If you’re brave enough to weather the hail of LOLs, WTFs, IMHOs and TMIs spewed out by the Internet, you might find the occasional acronymic gem. Here’s one I can only hope will rise in popularity to become a constant, nagging reminder in the mind of everyone who posts anything online — or writes in any other medium, for that matter: TLDR. (Or, if you prefer your snappy acronyms with punctuation: TL;DR.)
It stands for too long; didn’t read. It started appearing in various web forums and discussion groups about a decade ago, in response to posts that were seen as being overly verbose. Its usage is still not as widespread as I wish it were.
TLDR encapsulates a sentiment that dates back many centuries. Here are two earlier expressions of the same idea:
- “Brevity is the soul of wit.” —William Shakespeare, Hamlet, 1602
- “I have made this letter longer than usual, because I lack the time to make it short.” —Blaise Pascal, Lettres Provinciales, 1657
The Shakespeare quote suggests that failure to express a thought in a brief, concise and compelling way is a sign of “witlessness” — a lack of mental alertness and cleverness.
Pascal, the brilliant French writer, mathematician and inventor, alludes to what we today would call a “brain dump,” an unedited stream of verbiage produced for the benefit of the writer, not the reader.
The point: Verbose, overly long pieces of writing are an indication of an unfocused mind — and often, an arrogant and self-centred one, too.
Online writings that evoke the TLDR response are often laden with put-downs of fellow posters, multisyllabic words, obscure references that demonstrate how much smarter than you the writer is, and lengthy background information meant to reveal how ignorant and uninformed you have been.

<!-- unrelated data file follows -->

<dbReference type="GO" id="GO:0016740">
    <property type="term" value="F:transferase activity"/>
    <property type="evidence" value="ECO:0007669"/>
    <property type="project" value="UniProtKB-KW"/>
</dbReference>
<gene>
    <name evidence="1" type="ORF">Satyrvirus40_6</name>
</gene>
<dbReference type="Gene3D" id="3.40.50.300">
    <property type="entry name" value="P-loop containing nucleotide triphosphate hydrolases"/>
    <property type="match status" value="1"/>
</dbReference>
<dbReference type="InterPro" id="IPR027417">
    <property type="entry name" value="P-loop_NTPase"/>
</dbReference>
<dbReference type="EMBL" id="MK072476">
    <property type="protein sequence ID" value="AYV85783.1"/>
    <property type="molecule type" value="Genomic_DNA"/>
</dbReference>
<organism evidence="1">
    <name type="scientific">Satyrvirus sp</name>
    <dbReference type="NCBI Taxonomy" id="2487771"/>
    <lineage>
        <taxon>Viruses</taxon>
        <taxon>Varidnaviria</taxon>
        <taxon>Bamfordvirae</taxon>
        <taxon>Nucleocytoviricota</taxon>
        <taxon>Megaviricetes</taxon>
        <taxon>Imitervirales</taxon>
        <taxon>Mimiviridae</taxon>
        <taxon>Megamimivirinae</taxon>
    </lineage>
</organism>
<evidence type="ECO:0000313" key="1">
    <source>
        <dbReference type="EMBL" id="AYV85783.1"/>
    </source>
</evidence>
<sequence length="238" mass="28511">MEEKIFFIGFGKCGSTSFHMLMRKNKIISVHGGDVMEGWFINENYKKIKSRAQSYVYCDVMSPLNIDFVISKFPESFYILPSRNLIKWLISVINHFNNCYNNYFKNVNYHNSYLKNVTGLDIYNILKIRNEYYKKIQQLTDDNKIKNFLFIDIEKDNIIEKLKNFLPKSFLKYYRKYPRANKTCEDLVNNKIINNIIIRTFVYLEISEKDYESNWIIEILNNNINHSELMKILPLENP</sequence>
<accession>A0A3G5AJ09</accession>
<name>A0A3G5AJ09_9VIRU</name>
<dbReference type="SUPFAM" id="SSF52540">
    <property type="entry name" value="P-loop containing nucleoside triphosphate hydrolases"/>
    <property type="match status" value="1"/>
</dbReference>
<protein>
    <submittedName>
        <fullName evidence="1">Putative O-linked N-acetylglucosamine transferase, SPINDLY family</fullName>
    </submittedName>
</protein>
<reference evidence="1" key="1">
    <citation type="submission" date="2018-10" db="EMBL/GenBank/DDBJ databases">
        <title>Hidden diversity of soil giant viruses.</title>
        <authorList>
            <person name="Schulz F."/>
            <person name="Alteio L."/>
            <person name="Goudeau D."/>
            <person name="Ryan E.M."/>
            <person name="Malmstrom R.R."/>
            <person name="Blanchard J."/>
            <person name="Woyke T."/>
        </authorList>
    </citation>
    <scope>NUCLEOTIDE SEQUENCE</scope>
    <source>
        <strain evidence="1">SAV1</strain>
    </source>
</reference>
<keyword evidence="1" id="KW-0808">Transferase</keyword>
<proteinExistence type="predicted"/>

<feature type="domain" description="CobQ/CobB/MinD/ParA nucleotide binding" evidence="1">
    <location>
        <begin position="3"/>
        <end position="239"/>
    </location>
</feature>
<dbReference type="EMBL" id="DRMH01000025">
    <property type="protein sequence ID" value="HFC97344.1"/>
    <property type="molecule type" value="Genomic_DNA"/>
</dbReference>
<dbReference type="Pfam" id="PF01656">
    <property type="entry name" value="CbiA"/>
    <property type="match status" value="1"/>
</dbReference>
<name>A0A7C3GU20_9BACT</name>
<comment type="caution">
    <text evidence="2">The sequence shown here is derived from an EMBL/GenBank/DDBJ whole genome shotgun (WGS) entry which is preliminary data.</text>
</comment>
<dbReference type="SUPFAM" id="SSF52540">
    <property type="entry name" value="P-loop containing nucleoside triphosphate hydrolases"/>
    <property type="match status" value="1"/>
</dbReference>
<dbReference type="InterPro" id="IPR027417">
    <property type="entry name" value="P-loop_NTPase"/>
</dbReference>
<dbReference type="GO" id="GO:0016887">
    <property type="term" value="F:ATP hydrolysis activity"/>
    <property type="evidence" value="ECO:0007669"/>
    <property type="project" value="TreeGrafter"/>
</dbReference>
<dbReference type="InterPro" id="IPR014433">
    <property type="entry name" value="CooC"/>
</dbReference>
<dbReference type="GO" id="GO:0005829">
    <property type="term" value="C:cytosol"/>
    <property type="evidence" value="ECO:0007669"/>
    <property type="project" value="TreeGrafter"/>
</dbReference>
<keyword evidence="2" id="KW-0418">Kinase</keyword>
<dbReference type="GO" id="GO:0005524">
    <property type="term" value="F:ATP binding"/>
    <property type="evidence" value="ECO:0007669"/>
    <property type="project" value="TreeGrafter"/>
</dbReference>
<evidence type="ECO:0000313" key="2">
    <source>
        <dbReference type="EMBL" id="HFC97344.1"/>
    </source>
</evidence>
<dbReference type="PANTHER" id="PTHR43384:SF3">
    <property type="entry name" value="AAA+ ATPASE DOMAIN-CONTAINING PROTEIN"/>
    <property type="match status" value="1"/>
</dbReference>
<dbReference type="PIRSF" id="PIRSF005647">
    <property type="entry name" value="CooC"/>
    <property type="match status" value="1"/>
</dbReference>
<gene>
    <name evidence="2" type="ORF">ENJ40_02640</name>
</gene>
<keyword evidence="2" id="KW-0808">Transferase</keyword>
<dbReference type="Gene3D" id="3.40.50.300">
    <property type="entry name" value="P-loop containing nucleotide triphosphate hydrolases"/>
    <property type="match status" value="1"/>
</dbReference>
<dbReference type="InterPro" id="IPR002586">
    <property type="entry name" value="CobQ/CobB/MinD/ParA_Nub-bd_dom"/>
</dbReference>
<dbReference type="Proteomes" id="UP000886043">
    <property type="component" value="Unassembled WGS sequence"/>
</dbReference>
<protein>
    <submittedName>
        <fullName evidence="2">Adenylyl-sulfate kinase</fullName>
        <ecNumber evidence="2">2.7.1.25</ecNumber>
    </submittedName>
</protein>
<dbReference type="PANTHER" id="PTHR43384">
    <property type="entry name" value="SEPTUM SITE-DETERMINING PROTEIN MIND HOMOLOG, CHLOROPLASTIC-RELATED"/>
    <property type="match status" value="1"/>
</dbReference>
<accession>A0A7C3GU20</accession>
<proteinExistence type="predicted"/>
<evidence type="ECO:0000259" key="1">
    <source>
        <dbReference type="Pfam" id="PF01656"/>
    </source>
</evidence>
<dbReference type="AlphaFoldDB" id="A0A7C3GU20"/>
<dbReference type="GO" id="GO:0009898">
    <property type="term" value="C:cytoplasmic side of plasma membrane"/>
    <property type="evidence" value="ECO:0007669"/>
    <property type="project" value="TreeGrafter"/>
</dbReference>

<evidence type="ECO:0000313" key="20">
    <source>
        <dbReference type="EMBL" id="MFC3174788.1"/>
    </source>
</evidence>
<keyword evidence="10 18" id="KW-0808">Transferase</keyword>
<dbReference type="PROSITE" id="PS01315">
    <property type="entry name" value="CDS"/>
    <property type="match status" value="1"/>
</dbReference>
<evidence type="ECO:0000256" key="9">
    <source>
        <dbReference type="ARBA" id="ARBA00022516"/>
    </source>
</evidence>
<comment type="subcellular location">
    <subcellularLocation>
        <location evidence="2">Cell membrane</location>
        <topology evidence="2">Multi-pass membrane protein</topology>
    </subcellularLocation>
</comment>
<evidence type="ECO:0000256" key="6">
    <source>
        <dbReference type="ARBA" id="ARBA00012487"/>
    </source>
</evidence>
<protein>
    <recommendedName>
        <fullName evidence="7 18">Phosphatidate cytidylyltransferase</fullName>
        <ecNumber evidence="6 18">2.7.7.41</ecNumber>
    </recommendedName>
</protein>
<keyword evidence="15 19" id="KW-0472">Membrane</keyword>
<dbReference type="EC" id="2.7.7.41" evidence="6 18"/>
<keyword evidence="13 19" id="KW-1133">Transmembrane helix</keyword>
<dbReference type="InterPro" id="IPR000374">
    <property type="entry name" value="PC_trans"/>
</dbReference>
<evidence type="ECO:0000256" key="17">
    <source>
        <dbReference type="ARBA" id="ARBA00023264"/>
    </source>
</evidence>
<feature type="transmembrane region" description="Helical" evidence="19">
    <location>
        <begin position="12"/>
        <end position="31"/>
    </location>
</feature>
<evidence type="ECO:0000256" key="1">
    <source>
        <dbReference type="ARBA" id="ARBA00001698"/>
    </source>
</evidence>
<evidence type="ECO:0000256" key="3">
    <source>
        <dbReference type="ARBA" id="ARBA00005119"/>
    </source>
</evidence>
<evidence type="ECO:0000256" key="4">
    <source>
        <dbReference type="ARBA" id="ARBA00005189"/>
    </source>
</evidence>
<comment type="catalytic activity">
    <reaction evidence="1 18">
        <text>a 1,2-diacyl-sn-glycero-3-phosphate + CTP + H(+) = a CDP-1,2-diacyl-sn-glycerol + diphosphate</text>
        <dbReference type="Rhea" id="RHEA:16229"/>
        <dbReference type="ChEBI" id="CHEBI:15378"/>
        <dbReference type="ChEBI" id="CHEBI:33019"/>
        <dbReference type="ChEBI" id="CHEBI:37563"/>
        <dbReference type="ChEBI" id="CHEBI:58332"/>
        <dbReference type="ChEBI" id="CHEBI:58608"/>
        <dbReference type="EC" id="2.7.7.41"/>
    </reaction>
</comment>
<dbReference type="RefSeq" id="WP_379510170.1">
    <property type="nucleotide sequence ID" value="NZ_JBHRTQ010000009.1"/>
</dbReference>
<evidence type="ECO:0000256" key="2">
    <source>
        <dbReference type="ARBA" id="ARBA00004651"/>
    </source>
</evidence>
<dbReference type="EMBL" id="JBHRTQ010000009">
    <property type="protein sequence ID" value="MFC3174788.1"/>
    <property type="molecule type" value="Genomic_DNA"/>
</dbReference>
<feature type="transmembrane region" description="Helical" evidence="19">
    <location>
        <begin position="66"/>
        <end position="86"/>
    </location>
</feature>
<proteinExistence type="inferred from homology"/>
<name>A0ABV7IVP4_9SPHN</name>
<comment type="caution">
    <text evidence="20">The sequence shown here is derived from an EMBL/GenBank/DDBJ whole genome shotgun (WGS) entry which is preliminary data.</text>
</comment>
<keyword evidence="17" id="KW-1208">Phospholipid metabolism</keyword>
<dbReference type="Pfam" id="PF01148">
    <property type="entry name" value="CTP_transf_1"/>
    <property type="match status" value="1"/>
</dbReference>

If you, as a writer, want to avoid the dreaded TLDR (or its more pretentious punctuated synonym, TL;DR, and even — for those who are too cool to capitalize but still have time to find a semicolon — tl;dr), start with these 4 tips:
- 1. Be confident in the power of your story. State your point once, in clear language. Know that you will be understood.
- 2. Don’t succumb to the temptation to restate your point differently (unless it will demonstrably add to readers’ understanding) or to disparage those who think otherwise.
- 3. Be aware of the norms for your medium. In other words, if the average post in a discussion is three or four lines of text, and yours is 30, you are off base. If you are asked for a 300-word article, do not submit 450. Et cetera.
- 4. Always put the reader first. It’s not all about you. Whether you’re tweeting, posting, blogging or writing a novel, remember that if your readers find your writing dull, arrogant, opaque, disorganized or just too darn long, you’re wasting your time.